Paris Is TurningPosted: August 8, 2015 | |
Paris is turning schools, hotels into housing for migrants.
France has approximately 25,000 beds designated for asylum seekers, a number far short of the needs of the nearly 70,000 who applied for asylum in the country last year, part of what Julliard called the ‘unprecedented migrant crisis’ facing Europe.
PARIS (AP) — Maggy Donaldson reports: Before the Taliban forced him to flee Afghanistan, Younis exported flowers to the United Arab Emirates and China.
The 30-year-old crossed Iran, Turkey and much of Europe before arriving in Paris a month ago, a brutal journey that left him with a discolored lesion on his ankle and a swollen leg.
“I’m not poor. I like my country. I lived with my family. If I didn’t have to leave, I would live in Afghanistan.”
— Younis, Afghan refugee, who now sleeps in a former Paris high school
After weeks living on the banks of the Seine, Younis — who gave only his first name because his asylum application is still being processed — now sleeps in a former Paris high school that has been empty for four years, one of about 200 migrants living there.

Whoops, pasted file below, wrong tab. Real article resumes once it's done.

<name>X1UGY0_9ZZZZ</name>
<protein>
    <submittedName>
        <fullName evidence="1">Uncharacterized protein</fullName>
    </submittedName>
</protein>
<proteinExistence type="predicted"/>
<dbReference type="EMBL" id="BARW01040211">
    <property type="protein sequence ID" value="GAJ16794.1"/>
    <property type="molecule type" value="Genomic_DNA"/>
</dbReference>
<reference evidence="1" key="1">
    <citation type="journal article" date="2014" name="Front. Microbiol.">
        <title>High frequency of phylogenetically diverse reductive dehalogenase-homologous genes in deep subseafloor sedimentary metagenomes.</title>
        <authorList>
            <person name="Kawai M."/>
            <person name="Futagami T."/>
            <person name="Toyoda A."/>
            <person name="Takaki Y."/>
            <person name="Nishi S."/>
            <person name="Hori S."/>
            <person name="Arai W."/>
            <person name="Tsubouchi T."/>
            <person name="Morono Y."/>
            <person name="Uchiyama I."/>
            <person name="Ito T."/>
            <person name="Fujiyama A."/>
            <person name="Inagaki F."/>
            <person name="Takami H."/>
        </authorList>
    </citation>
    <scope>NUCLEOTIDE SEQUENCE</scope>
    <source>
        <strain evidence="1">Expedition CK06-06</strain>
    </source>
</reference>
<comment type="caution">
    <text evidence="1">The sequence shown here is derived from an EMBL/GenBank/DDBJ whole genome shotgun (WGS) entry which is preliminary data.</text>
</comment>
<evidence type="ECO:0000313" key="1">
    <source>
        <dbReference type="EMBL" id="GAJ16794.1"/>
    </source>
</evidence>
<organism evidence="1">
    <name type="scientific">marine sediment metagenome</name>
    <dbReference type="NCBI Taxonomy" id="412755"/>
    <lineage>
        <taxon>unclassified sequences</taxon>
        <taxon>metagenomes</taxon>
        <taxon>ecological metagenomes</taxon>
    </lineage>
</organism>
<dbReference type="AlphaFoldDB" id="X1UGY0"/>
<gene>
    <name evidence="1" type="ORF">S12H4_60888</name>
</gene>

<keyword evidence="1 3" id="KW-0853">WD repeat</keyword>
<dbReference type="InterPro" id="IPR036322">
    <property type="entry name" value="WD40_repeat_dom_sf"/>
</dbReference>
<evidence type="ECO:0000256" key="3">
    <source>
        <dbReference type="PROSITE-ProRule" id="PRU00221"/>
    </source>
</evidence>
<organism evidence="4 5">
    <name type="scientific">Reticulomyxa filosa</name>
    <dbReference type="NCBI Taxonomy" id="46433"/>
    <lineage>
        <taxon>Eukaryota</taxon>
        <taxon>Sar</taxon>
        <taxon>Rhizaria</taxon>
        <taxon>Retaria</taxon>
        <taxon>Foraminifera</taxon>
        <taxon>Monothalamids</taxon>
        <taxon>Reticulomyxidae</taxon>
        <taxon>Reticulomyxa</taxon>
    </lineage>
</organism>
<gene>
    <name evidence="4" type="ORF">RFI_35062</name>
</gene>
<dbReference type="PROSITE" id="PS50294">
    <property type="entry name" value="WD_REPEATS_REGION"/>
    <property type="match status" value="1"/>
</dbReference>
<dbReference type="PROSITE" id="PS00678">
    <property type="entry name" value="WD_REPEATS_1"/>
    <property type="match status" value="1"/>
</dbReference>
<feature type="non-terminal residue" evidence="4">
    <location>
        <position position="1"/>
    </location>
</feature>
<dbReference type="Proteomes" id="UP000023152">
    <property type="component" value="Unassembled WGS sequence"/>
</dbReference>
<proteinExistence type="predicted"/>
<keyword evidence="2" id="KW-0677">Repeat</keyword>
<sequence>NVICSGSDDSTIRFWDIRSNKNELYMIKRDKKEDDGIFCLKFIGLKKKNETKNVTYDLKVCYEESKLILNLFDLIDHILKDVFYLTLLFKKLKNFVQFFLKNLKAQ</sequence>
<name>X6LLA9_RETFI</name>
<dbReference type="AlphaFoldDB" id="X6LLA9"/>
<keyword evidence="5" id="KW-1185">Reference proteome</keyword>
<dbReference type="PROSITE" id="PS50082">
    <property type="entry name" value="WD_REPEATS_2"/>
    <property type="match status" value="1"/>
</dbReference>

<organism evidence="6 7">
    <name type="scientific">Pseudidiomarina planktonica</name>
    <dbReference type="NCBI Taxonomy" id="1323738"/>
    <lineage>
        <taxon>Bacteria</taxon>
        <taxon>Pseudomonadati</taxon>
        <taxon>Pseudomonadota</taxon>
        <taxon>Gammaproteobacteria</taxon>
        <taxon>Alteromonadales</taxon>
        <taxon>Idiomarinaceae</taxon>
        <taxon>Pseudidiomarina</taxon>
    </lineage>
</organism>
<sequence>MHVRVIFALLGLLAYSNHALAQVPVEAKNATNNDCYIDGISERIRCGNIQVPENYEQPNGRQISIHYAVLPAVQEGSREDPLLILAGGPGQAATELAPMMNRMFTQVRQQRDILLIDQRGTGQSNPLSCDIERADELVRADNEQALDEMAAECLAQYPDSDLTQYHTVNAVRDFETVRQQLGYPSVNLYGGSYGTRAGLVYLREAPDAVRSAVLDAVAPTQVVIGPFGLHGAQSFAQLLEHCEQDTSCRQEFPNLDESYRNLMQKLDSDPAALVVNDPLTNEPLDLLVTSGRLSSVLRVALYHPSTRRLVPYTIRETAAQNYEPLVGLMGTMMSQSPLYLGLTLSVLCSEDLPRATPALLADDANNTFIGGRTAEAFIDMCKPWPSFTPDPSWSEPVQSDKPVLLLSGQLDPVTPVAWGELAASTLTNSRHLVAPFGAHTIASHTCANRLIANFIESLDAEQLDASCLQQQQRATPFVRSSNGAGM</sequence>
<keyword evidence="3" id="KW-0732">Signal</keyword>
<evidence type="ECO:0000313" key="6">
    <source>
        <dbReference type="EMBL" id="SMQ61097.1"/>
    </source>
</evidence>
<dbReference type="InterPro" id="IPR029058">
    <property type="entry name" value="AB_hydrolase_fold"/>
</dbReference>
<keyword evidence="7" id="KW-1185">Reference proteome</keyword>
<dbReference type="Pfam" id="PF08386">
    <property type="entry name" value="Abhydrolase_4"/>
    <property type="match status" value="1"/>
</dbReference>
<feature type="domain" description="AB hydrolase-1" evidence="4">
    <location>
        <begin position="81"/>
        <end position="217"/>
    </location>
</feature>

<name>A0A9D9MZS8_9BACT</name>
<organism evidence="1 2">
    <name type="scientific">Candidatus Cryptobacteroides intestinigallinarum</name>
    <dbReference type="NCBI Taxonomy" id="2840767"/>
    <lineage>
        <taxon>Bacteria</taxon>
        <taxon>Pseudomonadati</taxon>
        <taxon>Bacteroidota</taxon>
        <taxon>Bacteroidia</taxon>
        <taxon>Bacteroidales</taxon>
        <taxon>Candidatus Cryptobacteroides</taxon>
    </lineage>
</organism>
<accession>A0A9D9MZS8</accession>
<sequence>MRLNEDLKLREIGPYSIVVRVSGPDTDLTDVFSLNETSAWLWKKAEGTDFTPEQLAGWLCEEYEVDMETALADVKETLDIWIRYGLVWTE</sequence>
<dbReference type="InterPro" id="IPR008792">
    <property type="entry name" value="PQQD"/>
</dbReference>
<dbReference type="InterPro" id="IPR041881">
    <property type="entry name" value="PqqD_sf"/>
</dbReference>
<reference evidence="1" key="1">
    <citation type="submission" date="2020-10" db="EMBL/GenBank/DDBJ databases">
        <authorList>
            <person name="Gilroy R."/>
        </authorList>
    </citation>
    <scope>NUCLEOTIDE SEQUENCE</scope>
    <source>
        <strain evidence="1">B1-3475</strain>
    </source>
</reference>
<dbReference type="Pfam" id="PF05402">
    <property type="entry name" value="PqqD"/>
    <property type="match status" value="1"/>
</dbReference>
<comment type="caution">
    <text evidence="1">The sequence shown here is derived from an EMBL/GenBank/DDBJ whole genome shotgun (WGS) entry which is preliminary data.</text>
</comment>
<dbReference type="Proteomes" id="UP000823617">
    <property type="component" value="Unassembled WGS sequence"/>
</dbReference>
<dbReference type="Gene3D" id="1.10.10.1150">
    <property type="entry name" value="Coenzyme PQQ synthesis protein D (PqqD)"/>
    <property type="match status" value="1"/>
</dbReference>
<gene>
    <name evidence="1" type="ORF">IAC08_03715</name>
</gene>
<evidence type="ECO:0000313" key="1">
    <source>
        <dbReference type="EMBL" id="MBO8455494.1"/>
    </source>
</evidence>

“Paris is turning a blind eye to humanitarian groups converting abandoned public buildings like the school into migrant centers, recognizing that the 1,000 official emergency housing spots Paris has created since June are not enough to shelter all migrants left without a roof.”
Paris is turning a blind eye to humanitarian groups converting abandoned public buildings like the school into migrant centers, recognizing that the 1,000 official emergency housing spots Paris has created since June are not enough to shelter all migrants left without a roof, Paris’ deputy mayor, Bruno Julliard, told French radio.
“I don’t have a job or a place to stay, I can’t read, I can’t focus.”
The school’s classrooms are lined with sleeping bags atop makeshift cardboard mattresses. Migrants drink instant coffee and eat goulash concocted from donated ingredients. It’s bare-bones, but migrants, activists and many city officials agree it’s better than being on the streets.
The asphalt courtyard echoes with myriad languages as migrants kick soccer balls, play cards, or paint murals on the school’s peeling walls. Younis studies, writing French in meticulous cursive next to translations in his native Dari. The alphabet is different and the sounds are foreign, but he said the real challenge is that “I don’t have a job or a place to stay, I can’t read, I can’t focus.”
Learning French is his first effort toward integration….(read more)
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